Saturday, November 28, 2009

Comparisons

Obtaining, through means of complicated Hire Purchase promos, a replacement Xbox has enabled me to assess Dragon Age: Origins and the state of modern youth, although not at the same time.

Dragon Age is an odd game. It bears the unfair weight of expectation: expectation because it's a Bioware RPG in a traditional (and for once original) fantasy setting, unfair because it's a PC game that's been years in the making and only recently was it decided to port the thing to the 360.

I thought the Eurogamer review unfair, as did many commentators/forum whingebuckets, marking down the Xbox version from 8/10 to 6/10 just because it doesn't look as nice as the PC version and is missing some minor control functions. Having spent forty hours playing it I have revised my opinion somewhat. It's a good game, drawing on Bioware's strengths - a deep and complex world, a robust combat system and some brilliant design - but equally prey to Bioware's weaknesses, namely a tendency towards bland questing and faintly ridiculous characters. You can get a good way through the game without having any problems with control, but sooner or later (probably in Orzammar, in that bastard maze) you get to a point where you really wish you were playing it on a PC.

Now, I am not a platform nazi by any means and even if I were I would always plump for consoles: the first FPS I played was Red Faction (the original one) on the PS2, one of the best games I have ever played and the one that made me forever associate the FPS with the twin sticks. But the rushed porting of DA to the Xbox meant that the overhead view and queueing of actions were ditched, and rather than change the battles accordingly they just dialled down the difficulty to compensate. A bad choice, it turns out, as the later battles require much more forethought and strategy than earlier ones, something you don't have the ability to employ. Sure, you can slug it out, but that's a poor excuse - relying on level grinding as a substitute for proper design is the kind of cheap trick you don't expect from Bioware.

Then again... this kind of thing happened in KOTOR2, the endgame chopped and replaced with a padded and pointless final level in order to make ship date. Orzammar put me in mind of Malachor V: a boring grind intended to pad out the game. Tolerable, perhaps, with a fully functioning control system, but... Ah well, perhaps Divinity 2: Ego Draconis will be a more interesting dragony RPG. It's nice to have choices.

I watched Hannah Montana: The Movie back to back with Twilight and Weird Science the other night, which was interesting. Weird Science is one of my three favourite teen movies (with The Breakfast Club and Ferris Bueller's Day Off: I'm a product of my generation and make no apologies for it) and I'm fairly sure my moral centre is what it is because of this. Teen movies in those days were always about Doing The Right Thing, about stopping being a teen and becoming a grownup - making a moral choice of some sort was always the centre of the story, the coming of age. Modern teen movies - well, pretty much all teen culture full stop - seem to be about holding on to childhood as long as possible, staving off the coming of age, denying oneself maturity. It says a lot about the way we bring up kids, I think. When I was young childhood was a necessary precursor to adulthood, not an end in itself: nowadays everybody is obsessed with keeping children childish.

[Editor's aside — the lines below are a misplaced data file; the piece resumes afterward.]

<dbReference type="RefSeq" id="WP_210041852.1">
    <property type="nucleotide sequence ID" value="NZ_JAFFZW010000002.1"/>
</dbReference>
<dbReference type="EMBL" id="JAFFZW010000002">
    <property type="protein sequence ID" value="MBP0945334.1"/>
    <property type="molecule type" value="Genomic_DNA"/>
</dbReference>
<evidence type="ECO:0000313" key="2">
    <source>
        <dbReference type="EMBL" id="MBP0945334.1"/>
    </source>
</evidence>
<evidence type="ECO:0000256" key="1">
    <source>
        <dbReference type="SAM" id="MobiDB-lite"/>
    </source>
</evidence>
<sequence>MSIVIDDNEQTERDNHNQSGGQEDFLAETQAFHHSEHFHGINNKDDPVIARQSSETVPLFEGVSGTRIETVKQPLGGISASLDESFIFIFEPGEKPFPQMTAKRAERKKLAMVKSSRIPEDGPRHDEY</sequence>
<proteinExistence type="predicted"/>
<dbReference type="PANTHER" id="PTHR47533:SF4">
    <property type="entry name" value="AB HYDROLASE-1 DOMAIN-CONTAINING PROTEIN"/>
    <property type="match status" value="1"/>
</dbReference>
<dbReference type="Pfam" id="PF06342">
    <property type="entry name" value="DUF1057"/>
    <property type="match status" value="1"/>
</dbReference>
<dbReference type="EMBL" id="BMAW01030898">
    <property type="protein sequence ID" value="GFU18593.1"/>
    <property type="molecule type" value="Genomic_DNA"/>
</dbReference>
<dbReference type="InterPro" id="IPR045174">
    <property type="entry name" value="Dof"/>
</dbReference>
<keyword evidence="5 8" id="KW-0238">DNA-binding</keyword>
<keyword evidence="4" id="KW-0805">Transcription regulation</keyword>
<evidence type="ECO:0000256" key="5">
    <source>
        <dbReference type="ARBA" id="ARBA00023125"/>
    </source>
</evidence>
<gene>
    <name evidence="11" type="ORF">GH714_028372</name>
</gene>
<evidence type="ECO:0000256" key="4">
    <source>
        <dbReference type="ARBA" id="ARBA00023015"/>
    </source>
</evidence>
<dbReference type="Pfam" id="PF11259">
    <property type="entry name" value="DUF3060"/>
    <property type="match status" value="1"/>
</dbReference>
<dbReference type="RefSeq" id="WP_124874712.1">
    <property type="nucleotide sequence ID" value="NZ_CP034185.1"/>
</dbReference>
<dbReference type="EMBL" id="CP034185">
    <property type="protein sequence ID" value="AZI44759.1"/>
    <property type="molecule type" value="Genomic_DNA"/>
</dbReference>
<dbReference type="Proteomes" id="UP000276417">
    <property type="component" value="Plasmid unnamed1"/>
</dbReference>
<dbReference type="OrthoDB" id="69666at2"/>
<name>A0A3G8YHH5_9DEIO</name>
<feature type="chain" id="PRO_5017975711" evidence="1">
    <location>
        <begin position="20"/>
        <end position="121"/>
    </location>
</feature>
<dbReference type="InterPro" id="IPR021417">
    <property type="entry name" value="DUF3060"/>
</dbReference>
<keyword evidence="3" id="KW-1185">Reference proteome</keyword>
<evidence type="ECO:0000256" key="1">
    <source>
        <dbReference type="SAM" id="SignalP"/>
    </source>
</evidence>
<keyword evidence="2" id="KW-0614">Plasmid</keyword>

Twilight was a surprisingly good film, with actors and direction that surpassed the lines they were expected to say, although the two leads seemed to have almost no chemistry, oddly. Being based on a book probably didn't help - I haven't read it but I got the definite impression that a lot was cut out - but when Bella tells us that she's overwhelmingly in love with Edward you can't help but ask out loud "Really? When did that happen?". Given that Edward will remain seventeen forever, one can see why this appeals to modern teens. Adulthood happens to other, less special people, apparently.

Hannah Montana is a much more old-fashioned affair, pleasingly, if a little bit too clean - teen comedies should be a bit risque, I think, but that's Disney for you. I still thought it was brilliant, because I fucking love Hannah Montana. If you don't, well then, fuck you, because you're wrong.

Ah well. On the whole I'm glad to have grown up in the eighties, when teen movies were available for both sexes. Modern teens are apparently all female, judging by the films that get made for them. No wonder young men stab each other all the time: wouldn't you, if there was nothing on at the cinema you could watch except Saw 19 and some crap from Pixar?

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